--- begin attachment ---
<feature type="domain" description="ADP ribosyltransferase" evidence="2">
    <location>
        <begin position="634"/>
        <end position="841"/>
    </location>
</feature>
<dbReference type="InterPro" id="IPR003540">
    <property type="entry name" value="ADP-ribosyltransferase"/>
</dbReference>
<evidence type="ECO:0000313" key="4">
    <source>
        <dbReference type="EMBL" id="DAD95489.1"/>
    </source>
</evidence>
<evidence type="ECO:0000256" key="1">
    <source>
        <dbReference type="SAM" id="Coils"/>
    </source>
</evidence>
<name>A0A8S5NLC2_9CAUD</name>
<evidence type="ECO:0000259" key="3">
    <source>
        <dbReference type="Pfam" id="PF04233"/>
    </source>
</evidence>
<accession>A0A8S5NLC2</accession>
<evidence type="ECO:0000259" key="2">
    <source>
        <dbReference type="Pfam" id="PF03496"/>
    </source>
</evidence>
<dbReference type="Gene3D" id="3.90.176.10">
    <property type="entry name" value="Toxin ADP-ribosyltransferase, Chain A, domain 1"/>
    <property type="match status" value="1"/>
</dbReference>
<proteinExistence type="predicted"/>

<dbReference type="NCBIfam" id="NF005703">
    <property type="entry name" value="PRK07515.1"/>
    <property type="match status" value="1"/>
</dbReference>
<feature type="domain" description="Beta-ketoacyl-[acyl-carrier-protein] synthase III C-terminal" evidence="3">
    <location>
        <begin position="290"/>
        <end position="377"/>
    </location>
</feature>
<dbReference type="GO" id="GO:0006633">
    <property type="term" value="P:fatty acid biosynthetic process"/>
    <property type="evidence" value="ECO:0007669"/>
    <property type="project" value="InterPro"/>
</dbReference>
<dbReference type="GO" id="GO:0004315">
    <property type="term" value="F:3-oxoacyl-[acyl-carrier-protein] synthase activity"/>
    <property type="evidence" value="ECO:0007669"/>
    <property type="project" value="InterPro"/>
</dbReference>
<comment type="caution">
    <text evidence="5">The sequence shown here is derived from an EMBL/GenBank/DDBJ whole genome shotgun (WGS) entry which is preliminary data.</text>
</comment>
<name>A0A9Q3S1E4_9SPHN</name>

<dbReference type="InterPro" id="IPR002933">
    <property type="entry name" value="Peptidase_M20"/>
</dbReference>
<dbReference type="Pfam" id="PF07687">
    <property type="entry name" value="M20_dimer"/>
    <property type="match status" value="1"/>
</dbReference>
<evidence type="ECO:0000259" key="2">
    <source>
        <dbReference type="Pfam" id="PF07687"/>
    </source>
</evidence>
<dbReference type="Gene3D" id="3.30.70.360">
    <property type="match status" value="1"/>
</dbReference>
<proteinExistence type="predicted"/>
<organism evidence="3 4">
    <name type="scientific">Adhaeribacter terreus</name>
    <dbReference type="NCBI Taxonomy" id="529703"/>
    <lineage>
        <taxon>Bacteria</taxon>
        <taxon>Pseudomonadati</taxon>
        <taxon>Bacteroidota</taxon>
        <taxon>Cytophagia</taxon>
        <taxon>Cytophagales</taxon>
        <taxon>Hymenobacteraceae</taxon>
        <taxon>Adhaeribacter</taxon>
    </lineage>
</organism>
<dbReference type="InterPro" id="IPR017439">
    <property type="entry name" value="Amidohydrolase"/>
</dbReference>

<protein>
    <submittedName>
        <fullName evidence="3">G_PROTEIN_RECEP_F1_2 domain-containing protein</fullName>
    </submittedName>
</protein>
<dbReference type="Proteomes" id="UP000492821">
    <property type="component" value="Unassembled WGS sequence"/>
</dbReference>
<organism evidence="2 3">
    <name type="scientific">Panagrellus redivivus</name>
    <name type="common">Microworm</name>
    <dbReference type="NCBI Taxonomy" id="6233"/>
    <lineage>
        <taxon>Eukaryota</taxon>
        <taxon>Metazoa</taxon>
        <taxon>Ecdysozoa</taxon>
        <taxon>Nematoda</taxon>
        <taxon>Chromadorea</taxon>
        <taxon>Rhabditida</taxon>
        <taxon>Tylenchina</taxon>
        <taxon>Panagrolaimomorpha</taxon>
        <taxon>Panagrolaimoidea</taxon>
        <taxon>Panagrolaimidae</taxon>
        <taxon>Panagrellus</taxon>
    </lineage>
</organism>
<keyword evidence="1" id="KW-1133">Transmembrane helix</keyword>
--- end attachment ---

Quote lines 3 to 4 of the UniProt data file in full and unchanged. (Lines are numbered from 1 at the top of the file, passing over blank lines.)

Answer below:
        <begin position="634"/>
        <end position="841"/>